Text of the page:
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Calling all members.

Calling All Members

Personal contact works better than anything.

The best measure of an association's success may be membership growth and retention, but as the Manufacturers Association of the Delaware Valley (MADV), Valley Forge, Pennsylvania, grew from 400 member companies to 1,350, I knew our customized service would suffer unless we maintained personal contact. To meet this challenge, we created our "Member Service Representative Program."

All 25 staff members, from the president on down, participated. Each staff member was responsible for contacting 52 member companies and being their member service representative. With a quota of 52, staffers were to contact one member per week for a year.

I developed a contact form. Before making a call, staffers searched our data base to check current mailing list contacts; whether the member owed us money; and past participation in activities and services like training, seminars, wage and salary surveys, job evaluation and placement, group medical plans, and publication sales.

Over the course of a three-day planning meeting, staff took time out to participate in skits I wrote to prepare them for difficult members and easy ones, members who know everything we do and those who know nothing. Staff were still nervous about the actual calls, but after the first few, they saw our contacts were not only acceptable but appreciated.

We used the contacts to do market research: Did members know enough about MADV services? Did they feel they fully utilized their membership? Was there something we should do that we weren't? Something we shouldn't do that we were?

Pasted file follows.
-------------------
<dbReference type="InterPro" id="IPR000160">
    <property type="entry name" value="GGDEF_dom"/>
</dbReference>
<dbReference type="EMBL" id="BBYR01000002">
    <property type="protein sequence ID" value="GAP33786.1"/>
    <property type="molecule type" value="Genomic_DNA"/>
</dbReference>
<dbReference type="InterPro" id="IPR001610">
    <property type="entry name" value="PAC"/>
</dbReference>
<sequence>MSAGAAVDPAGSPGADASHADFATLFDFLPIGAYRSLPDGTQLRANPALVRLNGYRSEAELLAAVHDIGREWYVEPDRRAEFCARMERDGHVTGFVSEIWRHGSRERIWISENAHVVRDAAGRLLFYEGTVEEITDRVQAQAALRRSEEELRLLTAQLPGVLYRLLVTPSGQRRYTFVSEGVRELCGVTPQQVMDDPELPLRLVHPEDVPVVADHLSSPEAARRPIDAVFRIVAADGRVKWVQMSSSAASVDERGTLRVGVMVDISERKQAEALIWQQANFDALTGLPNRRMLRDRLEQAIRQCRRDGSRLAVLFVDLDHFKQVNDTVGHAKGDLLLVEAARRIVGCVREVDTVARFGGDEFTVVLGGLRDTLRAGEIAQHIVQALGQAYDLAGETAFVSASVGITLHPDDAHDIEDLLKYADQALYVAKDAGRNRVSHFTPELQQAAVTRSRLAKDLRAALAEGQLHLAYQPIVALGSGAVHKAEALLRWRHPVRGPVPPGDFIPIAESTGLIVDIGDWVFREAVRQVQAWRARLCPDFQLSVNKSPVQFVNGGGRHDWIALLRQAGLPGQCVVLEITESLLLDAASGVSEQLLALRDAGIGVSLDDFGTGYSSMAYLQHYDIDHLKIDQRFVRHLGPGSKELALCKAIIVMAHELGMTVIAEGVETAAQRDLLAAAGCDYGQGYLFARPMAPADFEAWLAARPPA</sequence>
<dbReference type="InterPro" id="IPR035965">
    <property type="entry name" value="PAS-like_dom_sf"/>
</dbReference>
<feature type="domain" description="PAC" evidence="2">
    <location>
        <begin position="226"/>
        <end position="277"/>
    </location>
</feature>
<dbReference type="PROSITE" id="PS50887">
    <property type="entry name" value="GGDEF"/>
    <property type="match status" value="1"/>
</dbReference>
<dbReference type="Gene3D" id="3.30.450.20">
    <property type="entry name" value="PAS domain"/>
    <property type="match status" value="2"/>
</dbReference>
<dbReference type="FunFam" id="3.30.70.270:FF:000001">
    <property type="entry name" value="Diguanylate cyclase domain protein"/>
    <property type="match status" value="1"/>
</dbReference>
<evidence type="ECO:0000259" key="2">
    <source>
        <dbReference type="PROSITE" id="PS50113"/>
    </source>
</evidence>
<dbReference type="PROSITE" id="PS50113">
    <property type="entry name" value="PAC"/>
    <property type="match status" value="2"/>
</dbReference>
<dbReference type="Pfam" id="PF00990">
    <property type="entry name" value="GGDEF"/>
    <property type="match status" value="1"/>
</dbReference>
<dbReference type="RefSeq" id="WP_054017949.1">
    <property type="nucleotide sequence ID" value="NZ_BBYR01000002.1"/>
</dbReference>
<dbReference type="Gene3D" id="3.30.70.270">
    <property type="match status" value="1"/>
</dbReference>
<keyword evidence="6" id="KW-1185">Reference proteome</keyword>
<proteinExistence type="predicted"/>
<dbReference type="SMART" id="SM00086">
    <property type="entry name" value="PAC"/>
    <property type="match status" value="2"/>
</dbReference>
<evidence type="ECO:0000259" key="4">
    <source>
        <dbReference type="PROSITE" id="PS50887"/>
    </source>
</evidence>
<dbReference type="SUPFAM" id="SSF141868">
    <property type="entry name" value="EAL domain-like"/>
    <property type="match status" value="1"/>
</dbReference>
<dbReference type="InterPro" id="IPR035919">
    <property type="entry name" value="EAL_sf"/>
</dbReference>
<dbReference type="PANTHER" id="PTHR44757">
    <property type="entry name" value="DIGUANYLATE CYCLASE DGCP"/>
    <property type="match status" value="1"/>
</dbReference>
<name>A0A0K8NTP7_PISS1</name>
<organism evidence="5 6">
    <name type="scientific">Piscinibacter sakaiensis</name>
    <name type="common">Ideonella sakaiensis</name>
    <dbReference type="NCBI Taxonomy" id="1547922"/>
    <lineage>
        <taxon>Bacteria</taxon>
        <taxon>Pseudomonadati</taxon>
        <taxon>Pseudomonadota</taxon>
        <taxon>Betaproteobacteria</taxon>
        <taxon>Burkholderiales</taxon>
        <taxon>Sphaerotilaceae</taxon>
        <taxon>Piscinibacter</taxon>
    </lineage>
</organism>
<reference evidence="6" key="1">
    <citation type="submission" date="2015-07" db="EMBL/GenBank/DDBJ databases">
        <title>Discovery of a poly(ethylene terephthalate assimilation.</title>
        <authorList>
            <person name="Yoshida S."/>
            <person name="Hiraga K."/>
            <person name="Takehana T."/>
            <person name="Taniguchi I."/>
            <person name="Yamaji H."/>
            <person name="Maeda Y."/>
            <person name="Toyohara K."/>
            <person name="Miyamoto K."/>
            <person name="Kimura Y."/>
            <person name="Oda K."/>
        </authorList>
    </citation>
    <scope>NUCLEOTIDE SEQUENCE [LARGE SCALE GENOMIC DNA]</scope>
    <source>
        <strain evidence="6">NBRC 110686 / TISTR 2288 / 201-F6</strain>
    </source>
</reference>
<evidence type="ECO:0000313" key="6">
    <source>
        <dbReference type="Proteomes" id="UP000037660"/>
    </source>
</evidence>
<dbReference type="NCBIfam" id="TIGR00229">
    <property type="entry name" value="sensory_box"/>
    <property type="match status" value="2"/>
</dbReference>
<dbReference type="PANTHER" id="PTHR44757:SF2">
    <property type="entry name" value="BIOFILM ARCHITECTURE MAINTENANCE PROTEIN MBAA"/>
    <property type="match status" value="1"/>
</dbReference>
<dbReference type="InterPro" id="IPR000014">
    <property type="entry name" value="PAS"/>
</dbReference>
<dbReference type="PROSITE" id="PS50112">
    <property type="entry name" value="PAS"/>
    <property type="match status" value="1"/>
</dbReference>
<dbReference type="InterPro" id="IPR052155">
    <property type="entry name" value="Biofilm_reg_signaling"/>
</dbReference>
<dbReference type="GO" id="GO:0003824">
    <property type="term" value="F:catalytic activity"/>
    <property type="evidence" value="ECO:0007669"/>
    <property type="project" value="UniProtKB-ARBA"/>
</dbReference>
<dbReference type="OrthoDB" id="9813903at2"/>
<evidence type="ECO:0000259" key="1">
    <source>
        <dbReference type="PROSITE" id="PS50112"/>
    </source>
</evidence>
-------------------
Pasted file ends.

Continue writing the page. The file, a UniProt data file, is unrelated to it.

Staff contacted almost 1,000 members and gained a wealth of information. We * Identified dozens of staffing changes. * Revealed prospects for various association services. Several times members said they hadn't read printed material we'd sent, but now asked for someone to call about our new group medical insurance or on-site training. Personal contact made them feel more comfortable. * Filled many requests for information on legal and regulatory matters. * Had outstanding bills paid. At first we felt reluctant to bring it up but discovered that most of our members were chagrined to learn they owed money and only too happy to pay.

Most of all, members were glad to hear from us and grateful we had taken time to call. "It's great to know you're there and we can count on you," we heard many times.

There were negative comments as well. "I get so much mail from you I don't have time to read it," was a favorite. So was, "You do so many surveys, if I filled them all out, I'd never get my job done." But we never heard, "MADV has got too big and impersonal. I don't feel like I know anyone there anymore."

We learned that members want tangible results for their investment; that our reports, surveys, and other publications are looked forward to and counted on; that our responsiveness and dependability are noticed and appreciated, and in the rare case that we are not responsive and dependable, that is also noticed; and that our members consider us to be a professional, quality organization that delivers meaningful management services. That is what we strive for, and it is nice to hear it from someone else.

We have continued the program in 1991, and I expect it will be an ongoing part of our operation for a long time. Our staff is more and more comfortable making their assigned contacts, and we hope our members continue to realize how important they are to us.

Robert P. Hallenbeck, Jr., is president of the Manufacturers Association of the Delaware Valley, Valley Forge, Pennsylvania.
COPYRIGHT 1991 American Society of Association Executives
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Copyright 1991, Gale Group. All rights reserved. Gale Group is a Thomson Corporation Company.

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Title Annotation:personal contact program of the Manufacturers Association of the Delaware Valley
Author:Hallenbeck, Robert P., Jr.
Publication:Association Management
Article Type:column
Date:Aug 1, 1991
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